An outbreak of measles in Ohio has spread through at least 7 daycares and a school in the area. Officials are now investigating 18 suspected cases of the fast-spreading but vaccine-preventable viral illness, all among unvaccinated children. Several of the children have been hospitalized.
Columbus Public Health (CPH) and Franklin County Public Health (FCPH) officials first reported the measles outbreak in early November. At the time, they had confirmed four cases that were linked to a single child care facility. On Wednesday, however, CPH spokesperson Kelli Newman told CBS News that they are currently looking into 18 possible cases of measles, with seven children having been hospitalized. All of the cases have been in unvaccinated children, and 17 have involved children under the age of five. The outbreak as a whole has affected 7 day cares and one school, all of which have taken precautionary measures to limit further spread, according to the CPH.
“All the facilities are cooperating with public health, and they have notified all parents and removed all unvaccinated students out of the facility for 21 days after the last case onset,” Newman said in a statement given to CBS News. “We continue to work on contact tracing with Nationwide Children’s Hospital and with affected families. Our investigation and contact tracing is ongoing and we don’t know yet where the outbreak started.”
Measles typically causes a distinctive rash and flu-like symptoms such as fever, runny nose, and watery eyes. It very rarely causes serious illness in older children, but can be dangerous and even fatal when caught at an early age; it can also cause people to essentially forget their immunity to other past infections, making them vulnerable to these germs once again.
In unprotected populations, measles is one of the most contagious diseases known to exist. But thanks to a highly effective vaccine and a routine childhood vaccination program, measles has been locally eradicated in the U.S. for decades. Unfortunately, the virus has resurged and remains endemic in many parts of the world where vaccination programs haven’t been as successful. As a result, travel-related cases of measles will periodically appear in the U.S. and can seed outbreaks that spread rapidly among pockets of unvaccinated individuals, who are often children too young to have gotten the vaccine yet or whose parents are members of the anti-vaccination movement.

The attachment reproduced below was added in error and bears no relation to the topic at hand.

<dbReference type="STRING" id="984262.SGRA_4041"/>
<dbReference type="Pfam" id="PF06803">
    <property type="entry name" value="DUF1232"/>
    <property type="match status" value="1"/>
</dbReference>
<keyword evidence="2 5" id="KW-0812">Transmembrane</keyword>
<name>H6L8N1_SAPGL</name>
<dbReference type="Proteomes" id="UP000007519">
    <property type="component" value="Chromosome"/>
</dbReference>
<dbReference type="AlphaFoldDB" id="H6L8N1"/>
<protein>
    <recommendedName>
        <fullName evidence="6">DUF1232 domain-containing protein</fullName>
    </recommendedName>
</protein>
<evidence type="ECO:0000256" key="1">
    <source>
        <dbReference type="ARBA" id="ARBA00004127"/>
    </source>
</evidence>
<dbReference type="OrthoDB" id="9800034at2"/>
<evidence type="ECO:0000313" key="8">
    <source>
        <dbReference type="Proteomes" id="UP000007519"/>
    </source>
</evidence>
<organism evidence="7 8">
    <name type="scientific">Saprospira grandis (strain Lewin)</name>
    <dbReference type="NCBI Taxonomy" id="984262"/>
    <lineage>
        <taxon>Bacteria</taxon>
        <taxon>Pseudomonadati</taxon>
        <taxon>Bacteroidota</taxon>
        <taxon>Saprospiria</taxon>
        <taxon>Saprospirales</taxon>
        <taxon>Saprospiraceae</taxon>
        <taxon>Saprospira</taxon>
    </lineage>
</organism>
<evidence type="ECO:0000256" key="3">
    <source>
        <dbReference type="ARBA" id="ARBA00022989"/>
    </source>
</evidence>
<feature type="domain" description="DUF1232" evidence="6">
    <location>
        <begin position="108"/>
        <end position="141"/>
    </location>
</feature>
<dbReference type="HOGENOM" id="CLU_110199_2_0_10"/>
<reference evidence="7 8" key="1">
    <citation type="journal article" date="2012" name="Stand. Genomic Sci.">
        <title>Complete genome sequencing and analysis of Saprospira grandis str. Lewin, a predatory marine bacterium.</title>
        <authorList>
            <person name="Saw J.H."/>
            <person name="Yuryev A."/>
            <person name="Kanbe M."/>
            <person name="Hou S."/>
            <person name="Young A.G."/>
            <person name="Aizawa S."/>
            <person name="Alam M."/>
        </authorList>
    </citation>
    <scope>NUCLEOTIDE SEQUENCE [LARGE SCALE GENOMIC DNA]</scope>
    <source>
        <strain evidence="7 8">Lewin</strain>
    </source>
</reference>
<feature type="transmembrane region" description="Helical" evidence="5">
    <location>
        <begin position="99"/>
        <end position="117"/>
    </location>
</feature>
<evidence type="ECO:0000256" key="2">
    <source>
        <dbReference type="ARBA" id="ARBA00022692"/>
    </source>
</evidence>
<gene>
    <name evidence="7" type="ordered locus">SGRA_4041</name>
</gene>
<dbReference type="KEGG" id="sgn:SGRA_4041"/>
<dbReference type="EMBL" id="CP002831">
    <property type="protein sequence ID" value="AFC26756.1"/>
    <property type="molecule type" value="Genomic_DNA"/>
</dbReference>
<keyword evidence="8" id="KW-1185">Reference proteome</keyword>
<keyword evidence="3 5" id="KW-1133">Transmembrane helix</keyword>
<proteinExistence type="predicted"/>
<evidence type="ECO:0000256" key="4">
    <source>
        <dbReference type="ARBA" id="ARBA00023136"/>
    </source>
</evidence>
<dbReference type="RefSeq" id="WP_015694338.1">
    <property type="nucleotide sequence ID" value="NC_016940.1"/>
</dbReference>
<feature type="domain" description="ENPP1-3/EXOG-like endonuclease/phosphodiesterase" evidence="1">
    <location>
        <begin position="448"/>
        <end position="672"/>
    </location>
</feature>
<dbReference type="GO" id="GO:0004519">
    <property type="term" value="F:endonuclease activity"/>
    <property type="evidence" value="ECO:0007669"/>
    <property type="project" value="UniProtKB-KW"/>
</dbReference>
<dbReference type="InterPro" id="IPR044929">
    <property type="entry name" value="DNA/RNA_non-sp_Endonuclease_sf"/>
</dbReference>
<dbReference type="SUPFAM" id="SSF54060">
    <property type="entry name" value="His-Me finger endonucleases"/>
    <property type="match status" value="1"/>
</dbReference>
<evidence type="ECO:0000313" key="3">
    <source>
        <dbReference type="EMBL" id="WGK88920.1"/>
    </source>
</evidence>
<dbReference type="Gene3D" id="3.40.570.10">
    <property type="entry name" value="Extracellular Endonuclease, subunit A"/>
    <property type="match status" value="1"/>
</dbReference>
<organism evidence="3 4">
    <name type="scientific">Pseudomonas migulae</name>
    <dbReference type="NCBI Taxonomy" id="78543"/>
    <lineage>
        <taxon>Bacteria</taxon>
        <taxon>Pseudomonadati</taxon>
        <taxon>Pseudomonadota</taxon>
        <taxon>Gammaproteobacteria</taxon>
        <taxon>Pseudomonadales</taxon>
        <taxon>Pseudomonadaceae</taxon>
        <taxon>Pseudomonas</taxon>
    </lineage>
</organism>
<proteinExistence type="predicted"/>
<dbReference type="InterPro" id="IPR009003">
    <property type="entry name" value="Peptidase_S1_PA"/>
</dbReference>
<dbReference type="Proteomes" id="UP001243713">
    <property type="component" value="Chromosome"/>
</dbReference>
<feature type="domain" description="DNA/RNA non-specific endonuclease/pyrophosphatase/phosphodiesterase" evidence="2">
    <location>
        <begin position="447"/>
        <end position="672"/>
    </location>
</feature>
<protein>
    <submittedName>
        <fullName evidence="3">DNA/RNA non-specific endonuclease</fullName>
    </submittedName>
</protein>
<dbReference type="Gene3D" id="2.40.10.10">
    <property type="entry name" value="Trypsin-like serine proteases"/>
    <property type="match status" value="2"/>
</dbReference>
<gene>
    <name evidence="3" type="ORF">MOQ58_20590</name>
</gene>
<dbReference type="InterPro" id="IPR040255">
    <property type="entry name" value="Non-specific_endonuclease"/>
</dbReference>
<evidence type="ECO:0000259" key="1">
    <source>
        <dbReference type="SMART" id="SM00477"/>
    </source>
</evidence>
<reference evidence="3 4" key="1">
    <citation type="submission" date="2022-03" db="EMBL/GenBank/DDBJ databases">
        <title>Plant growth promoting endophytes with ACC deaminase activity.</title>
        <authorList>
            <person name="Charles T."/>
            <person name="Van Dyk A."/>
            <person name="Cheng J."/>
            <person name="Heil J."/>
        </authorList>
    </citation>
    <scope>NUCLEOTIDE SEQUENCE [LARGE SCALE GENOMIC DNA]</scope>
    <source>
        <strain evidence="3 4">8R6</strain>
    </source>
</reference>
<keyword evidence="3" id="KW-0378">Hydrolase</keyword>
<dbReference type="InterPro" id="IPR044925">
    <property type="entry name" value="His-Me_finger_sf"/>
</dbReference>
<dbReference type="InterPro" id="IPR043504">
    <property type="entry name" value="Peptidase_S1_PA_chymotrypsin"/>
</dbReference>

In 2019, there were more than 1,200 reported cases of measles in the U.S.—the largest tally seen since the early 1990s—and there was even the risk that the country could have lost its eradication status. Annual cases of measles in the U.S. have been low ever since, with 33 total cases documented in five jurisdictions by the Centers for Disease Control and Prevention this year as of October 28. But the potential speed of an outbreak that’s begun to spread locally often demands a dedicated public health response.
Elsewhere, experts with the World Health Organization and UNICEF have warned that 2022 may be a nightmare year for measles worldwide, thanks in part to the disruption to vaccination programs caused by the covid-19 pandemic. In late October, Reuters reported that there have been at least 45,000 measles cases and 2,300 deaths documented in Africa alone so far this year, well above the numbers seen up to that point in 2021.